SYMPTOMS. – The first symptoms of this fever are generally yawning, stretching, pain, and giddiness in the head, with alternate fits of heat and cold. Sometimes the patient is affected with a dilirium at the very first attack. There is a pain, and sometimes a swelling, about the region of the stomach, the tongue is white, the eyes and skin frequently appear yellow, and the patient is often afflicted with bilious vomitings. The pulse is sometimes a little hard, but seldom full, and the blood, when let, rarely shews any signs of inflammation. Some patients are exceedingly costive, and others afflicted with a very troublesome looseness.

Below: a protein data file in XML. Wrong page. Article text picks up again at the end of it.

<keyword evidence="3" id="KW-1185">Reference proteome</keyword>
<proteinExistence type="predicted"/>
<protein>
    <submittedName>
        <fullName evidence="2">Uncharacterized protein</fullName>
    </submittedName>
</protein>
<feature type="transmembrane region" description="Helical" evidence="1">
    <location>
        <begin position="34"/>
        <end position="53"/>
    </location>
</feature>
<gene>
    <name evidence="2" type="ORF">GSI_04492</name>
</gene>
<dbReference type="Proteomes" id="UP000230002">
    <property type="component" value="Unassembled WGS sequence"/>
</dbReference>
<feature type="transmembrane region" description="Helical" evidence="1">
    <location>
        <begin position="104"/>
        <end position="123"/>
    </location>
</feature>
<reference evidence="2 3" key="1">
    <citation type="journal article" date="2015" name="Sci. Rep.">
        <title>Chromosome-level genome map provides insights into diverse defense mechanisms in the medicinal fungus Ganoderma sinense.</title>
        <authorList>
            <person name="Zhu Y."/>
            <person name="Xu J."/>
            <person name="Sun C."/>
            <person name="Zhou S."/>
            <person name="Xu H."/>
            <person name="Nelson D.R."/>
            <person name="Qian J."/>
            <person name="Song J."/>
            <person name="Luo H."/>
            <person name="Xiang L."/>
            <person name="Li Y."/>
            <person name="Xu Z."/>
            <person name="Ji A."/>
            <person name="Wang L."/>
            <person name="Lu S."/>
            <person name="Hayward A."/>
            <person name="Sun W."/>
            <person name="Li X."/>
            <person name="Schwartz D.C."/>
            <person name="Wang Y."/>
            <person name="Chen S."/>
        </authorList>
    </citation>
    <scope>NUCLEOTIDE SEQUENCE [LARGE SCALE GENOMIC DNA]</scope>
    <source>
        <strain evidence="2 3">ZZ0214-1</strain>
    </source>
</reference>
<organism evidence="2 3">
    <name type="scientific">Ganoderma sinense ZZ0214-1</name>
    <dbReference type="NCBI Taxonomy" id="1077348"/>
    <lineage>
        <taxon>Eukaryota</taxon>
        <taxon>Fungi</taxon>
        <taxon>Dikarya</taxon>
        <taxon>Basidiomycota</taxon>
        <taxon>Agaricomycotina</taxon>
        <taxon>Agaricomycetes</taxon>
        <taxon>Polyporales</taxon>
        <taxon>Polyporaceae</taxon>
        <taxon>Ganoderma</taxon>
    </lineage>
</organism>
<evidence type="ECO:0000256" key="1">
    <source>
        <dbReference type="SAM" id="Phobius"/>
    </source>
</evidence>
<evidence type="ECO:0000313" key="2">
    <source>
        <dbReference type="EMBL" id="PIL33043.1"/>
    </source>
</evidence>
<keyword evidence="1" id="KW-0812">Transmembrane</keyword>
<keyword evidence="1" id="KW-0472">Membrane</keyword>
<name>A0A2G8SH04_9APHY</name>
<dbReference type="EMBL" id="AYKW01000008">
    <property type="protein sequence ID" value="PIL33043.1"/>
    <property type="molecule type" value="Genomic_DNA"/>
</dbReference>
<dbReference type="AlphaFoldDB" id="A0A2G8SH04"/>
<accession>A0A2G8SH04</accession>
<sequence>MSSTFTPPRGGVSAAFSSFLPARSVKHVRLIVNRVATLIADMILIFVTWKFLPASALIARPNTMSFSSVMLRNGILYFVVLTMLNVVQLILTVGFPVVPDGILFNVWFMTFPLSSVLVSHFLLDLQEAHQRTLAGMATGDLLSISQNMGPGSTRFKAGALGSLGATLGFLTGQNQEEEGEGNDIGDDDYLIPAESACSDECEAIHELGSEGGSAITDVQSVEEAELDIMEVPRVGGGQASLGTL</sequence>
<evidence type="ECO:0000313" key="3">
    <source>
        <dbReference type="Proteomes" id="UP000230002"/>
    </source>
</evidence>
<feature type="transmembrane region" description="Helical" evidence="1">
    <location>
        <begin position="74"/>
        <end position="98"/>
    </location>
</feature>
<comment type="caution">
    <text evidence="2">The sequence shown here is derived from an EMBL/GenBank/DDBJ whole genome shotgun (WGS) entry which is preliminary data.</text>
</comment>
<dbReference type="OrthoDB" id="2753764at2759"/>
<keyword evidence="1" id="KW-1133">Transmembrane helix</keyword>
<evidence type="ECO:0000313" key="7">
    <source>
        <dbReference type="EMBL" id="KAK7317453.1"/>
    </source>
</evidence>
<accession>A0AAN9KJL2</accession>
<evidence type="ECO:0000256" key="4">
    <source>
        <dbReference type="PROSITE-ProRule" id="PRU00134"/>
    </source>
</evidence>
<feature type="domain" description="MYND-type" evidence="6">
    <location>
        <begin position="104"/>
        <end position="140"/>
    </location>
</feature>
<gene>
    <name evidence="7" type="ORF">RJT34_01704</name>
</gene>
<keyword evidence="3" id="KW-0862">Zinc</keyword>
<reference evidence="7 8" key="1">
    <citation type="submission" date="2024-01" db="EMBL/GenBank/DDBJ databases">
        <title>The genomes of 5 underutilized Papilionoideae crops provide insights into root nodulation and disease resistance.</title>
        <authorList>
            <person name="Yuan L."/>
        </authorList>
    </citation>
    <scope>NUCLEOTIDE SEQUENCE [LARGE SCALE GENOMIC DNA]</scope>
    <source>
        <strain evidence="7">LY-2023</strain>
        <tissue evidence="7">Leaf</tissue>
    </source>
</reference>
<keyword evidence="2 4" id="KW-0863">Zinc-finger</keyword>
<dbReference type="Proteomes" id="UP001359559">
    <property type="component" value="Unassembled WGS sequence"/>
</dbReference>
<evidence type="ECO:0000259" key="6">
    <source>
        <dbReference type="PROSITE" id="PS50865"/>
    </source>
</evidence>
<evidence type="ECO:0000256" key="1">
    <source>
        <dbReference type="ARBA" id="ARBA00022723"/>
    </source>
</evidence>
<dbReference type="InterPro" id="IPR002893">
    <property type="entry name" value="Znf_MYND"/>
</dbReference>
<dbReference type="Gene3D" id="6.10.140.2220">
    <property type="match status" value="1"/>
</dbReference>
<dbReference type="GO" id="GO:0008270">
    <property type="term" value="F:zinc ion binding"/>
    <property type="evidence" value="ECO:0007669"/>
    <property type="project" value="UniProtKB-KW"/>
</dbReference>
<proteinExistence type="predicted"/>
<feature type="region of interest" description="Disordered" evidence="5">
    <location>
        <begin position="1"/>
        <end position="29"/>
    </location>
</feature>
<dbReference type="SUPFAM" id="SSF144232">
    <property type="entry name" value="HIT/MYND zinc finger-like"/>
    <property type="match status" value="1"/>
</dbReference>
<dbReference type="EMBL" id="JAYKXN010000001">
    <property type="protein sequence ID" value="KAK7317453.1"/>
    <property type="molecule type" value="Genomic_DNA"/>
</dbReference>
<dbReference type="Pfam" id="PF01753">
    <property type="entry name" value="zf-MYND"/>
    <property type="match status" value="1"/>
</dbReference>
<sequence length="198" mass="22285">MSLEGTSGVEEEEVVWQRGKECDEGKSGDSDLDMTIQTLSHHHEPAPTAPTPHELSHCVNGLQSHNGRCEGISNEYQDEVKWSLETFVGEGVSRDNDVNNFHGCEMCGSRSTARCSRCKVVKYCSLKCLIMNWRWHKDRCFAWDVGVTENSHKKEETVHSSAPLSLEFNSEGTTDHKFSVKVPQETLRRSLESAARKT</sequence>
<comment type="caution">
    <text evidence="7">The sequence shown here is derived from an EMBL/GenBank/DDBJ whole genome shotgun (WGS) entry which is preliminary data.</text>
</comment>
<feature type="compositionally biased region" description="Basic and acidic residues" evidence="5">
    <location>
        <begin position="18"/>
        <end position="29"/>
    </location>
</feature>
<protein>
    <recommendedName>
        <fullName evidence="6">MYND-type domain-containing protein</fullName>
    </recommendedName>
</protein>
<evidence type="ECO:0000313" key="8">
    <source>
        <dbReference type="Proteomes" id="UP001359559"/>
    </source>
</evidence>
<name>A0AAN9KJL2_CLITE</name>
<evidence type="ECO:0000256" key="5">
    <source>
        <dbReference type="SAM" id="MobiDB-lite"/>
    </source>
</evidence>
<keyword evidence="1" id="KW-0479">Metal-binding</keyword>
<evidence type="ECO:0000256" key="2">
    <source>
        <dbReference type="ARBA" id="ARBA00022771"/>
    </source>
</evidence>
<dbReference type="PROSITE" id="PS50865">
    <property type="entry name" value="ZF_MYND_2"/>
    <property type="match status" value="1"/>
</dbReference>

IT is impossible to describe all the symptoms of this disease, as they vary according to the situation, the season of the year, and the constitution of the patient. They may likewise be changed by the method of treatment, and by many other circumstances too tedious to mention. Sometimes the bilious symptoms predominate, sometimes the nervous, and at other times the putrid. Nor is it at all uncommon to find a succession of each of these, or even a complication of them, at the same time, in the same person.

      REGIMEN. – The regimen must be adapted to the prevailing symptoms. When there are any signs of inflammation, the diet must be slender, and the drink weak and diluting. But when nervous or putrid symptoms occur, it will be necessary to support the patient with food and liquors of a more generous nature, such as are recommended in the immediately preceding fevers. We must however be very cautious in the use of things of a heating quality as this fever is frequently changed into a continual by a hot regimen, and improper medicines.